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Amateur psych assessment here:

I would say thet it has to do with the handling of long guns two-handed. It just looks safer. Unless you're having an extremely bad day, or are a total oaf, you really are less likely to "fumble" with a long gun.

Handguns are (for many practical applications) one-handed tools. Safety, firing, and holstering are all done primarily with the dominant hand. Loading and speed firing are more two-handed ops, and because of the confined space in which multiple operations are being performed, it's much easier to fumble with something. Competence=practice. Do you have confidence, seeing someone try to load a mag backwards in a pistol, or drop a mag on the ground and stare at it dumbfounded for a moment?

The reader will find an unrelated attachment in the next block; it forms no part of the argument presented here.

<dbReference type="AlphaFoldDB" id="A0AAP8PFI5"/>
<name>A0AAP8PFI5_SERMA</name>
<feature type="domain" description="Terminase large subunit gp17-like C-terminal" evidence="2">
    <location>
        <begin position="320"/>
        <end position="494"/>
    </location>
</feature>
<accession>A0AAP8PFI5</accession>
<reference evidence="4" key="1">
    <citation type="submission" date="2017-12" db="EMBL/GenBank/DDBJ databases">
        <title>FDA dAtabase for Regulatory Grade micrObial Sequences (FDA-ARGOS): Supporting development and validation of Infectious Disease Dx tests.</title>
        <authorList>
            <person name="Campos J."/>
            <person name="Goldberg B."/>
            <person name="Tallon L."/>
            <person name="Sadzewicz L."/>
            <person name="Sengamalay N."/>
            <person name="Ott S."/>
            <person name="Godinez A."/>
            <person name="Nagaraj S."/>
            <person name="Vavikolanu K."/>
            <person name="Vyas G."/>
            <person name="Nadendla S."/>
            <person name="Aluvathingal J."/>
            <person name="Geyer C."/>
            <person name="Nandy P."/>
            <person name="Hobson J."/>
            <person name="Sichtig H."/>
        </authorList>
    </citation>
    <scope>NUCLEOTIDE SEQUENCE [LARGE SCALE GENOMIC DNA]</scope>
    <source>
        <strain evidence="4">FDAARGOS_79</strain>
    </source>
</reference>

Honestly, situations as I described can be the result of range safety regs. "Mags must be on the bench, not in a carrier", or, "If you drop a magazine, do not pick it up; raise your hand for the RO to help you." Basically, it's too "safe" to be using live weapons, only a week-end plinker-shooter would really think that way. But I digress. Pretty much, I see it as the fact that a large percentage of HG users really aren't as familiar with the manual of arms as they should be, and that familiarity can't be picked up by daily handling and common usage the way it was 100+ years ago. It requires a dedication that many people don't want to take on, and a high degree of personal/situational awareness (also uncommon.)
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